OR WAIT 15 SECS
Flu immunizations are not only important for elders and the chronically ill but also for children, who are frequently responsible for spreading the virus, says Dr. Octavio Ramilo, associate professor of pediatrics at UT Southwestern Medical Center in Dallas.
"By focusing on school-age kids, we can have a tremendous impact in the community," says Ramilo, an infectious diseases specialist. "We need to make a huge effort to immunize everybody over six months of age."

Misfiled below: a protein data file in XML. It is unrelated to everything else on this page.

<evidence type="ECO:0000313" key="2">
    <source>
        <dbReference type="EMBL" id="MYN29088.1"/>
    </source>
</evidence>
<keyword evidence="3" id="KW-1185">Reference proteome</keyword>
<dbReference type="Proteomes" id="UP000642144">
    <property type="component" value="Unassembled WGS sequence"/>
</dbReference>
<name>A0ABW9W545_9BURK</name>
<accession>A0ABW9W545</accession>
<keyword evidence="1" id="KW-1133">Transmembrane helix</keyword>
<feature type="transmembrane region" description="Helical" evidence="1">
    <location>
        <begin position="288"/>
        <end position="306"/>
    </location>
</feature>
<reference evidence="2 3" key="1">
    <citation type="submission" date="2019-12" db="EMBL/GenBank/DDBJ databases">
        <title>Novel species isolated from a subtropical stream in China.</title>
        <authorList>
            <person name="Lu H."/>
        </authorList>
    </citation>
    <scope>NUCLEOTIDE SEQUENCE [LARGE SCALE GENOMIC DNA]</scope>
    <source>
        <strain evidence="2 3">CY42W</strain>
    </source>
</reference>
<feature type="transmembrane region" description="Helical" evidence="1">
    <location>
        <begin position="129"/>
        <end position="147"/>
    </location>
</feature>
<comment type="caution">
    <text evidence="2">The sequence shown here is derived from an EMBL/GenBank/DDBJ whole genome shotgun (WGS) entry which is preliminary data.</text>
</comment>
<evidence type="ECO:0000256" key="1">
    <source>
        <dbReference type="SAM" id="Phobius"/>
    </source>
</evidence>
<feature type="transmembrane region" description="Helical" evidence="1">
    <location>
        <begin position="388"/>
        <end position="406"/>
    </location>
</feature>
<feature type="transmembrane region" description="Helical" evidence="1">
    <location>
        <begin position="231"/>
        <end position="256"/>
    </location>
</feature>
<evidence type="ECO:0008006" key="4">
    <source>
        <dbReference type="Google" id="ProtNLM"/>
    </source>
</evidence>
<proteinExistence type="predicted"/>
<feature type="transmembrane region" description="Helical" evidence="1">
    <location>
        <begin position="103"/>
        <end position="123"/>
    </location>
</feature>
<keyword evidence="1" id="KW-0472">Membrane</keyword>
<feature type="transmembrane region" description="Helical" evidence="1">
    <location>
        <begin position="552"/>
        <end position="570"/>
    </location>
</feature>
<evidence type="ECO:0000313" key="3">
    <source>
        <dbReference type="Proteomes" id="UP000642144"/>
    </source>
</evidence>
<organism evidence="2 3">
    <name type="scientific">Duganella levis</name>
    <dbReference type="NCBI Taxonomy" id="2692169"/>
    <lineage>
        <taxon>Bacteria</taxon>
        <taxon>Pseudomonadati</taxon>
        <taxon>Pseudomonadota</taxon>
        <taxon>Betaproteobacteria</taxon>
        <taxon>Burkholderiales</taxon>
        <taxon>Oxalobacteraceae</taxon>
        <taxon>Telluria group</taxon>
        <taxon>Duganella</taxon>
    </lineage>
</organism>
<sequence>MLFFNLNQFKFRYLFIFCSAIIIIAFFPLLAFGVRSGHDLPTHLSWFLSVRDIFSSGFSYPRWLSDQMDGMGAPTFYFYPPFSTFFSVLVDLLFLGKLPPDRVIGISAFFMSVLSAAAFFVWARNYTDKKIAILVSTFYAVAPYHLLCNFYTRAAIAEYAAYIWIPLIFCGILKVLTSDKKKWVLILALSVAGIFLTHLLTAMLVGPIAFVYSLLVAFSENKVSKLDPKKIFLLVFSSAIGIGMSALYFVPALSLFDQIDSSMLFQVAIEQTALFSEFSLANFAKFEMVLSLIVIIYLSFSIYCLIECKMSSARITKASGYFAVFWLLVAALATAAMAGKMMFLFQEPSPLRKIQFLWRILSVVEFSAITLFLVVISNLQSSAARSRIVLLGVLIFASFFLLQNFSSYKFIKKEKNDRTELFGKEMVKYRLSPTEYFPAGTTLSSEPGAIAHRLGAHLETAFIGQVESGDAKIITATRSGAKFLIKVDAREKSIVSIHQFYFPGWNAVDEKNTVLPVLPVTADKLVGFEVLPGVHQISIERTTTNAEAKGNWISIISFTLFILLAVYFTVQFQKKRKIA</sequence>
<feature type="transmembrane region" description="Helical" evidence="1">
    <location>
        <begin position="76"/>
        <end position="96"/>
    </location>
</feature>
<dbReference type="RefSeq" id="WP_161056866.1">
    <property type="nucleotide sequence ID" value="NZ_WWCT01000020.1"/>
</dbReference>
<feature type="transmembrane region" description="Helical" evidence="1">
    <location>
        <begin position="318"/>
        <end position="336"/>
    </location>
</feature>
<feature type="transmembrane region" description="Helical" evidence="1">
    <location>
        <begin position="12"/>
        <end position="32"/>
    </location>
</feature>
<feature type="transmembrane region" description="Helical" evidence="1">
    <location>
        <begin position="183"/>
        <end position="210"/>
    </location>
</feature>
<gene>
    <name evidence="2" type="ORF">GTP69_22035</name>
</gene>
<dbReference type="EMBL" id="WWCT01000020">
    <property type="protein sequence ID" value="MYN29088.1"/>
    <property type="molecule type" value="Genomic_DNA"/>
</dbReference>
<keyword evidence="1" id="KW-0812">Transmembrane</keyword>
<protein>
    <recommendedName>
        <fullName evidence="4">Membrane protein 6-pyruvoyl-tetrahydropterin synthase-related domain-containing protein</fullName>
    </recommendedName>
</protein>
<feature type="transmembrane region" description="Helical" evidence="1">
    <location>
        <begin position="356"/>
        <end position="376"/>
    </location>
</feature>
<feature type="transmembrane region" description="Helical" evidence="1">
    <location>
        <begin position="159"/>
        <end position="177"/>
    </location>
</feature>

Kids spread the virus because they may not always remember to wash their hands after sneezing or coming in contact with a sick playmate, and they tend to have closer physical contact with other people than adults, who often are more mindful of personal space. Kids who become sick with the flu expose infant siblings, elderly relatives and others at high risk of getting the virus.
Source: UT Southwestern Medical Center